- What is spinal cord stimulation?
Spinal cord stimulation is a safe and effective therapy for managing certain types of chronic pain. When you have pain, spinal cord stimulation disrupts the signals traveling between the spinal cord and the brain so that you may feel pain relief.
- What are the benefits of spinal cord stimulation?
- Improved ability to function and participate in the activities of daily living
- Effective pain relief
- Possible reduction or elimination of oral pain medications
- Controllable- you can manage your own therapy
- Why is a trial performed?
A trial is important for a variety of reasons. It serves as a temporary evaluation period so you and your doctor can decide if spinal cord stimulation works for you before committing to a long term therapy. It allows you to:
- Assess how well the neurostimulator relieves pain during your daily activities.
- Decide if you want to have the implant.
- Understand how the system components work and feel the varied levels of stimulation that the system can provide.
- What can I expect prior to the trial?
The physician will review your past medical history, your diagnostic studies and previous therapies before suggesting a spinal cord stimulation trial. In most cases, your insurance company will require you to have a psychological evaluation to help determine if you are a good candidate for spinal cord stimulation. After all the information is gathered and insurance approval is obtained, you will be scheduled for the trial.
- How do I prepare for the trial?
- You should shower or bathe the night before the trial or the morning of the trial as you will not be allowed to get the dressing wet after the procedure until the trial is completed.
- You may have nothing to eat or drink after midnight.
- You may take your routine medications with a small sip of water on the morning of the trial.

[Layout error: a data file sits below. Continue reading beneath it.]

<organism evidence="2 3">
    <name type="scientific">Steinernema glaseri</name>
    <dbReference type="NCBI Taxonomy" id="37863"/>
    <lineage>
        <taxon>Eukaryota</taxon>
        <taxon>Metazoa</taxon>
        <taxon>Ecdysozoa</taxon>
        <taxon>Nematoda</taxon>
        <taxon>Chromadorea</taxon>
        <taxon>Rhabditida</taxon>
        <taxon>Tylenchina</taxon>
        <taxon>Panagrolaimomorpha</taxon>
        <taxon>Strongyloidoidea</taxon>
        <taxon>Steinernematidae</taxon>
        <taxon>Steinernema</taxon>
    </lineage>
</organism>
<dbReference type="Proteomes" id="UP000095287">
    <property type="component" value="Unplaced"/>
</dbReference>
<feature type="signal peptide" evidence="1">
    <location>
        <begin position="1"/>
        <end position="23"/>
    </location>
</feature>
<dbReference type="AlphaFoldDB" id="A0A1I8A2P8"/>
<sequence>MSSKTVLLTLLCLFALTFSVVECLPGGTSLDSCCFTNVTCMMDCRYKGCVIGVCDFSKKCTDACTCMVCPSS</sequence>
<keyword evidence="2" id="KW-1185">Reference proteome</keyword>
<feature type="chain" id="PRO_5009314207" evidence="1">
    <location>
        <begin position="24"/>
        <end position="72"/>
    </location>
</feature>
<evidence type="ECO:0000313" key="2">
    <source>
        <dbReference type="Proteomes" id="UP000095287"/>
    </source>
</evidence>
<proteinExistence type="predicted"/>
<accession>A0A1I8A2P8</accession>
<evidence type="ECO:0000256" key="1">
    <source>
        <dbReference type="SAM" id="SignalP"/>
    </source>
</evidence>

- You will need to have someone drive you to and from the facility on the day of the trial.
- How is the procedure performed?
- An IV will started to give you an antibiotic to prevent an infection and also to allow the staff to give you sedation during the procedure.
- You will positioned on your tummy on the OR table.
- Your back will be cleaned with an antiseptic solution and a local anesthetic injected
- A special needle will be inserted into the epidural space using X-ray guidance. Temporary medical wires (leads) will be inserted via the needle into the epidural space.
- The leads are connected to a screening cable and the external neurostimulator.
- The doctor will ask you questions about the stimulation you are feeling, as well as where it is located to be sure the leads are in the best location for you.
- The temporary leads will be sutured in place and a dressing will be placed to help secure the leads.
- You will be taken to the Recovery Area,
- What happens after the leads are placed?
In the Recovery Area, the representative will work with you and your doctor to program the external neurostimulator to provide you with the best possible relief.
You will be taught:
- How to use the handheld programmer.
- How to care for the area around the leads.
- What activities to avoid during the trial.
You might experience some discomfort in the area of your back where the leads are placed. This is temporary and will resolve in the hours after the procedure. You may also experience some changes in the intensity of the stimulation with certain activities during the trial.
- How long will the trial last?
The trial lasts 3-7 days, depending on your doctor’s preference.
- Are there risks during the trial?
Complications can occur during the trial including bleeding into the epidural space, infection and other side effects. You should not undergo the trial if you have an active infection at the time of the trial.
- What will happen after the trial period ends?
When you return to the office, the lead wires will be removed and a Band-Aid applied. You will discuss your experience during the trial with your doctor and be asked if you were satisfied with the pain relief you experienced. Together with the doctor, you will decide if you should proceed with the implantation of a permanent stimulator. If you decide that you would like to have the neurostimulator permanently implanted, you will be referred to a surgeon for the procedure.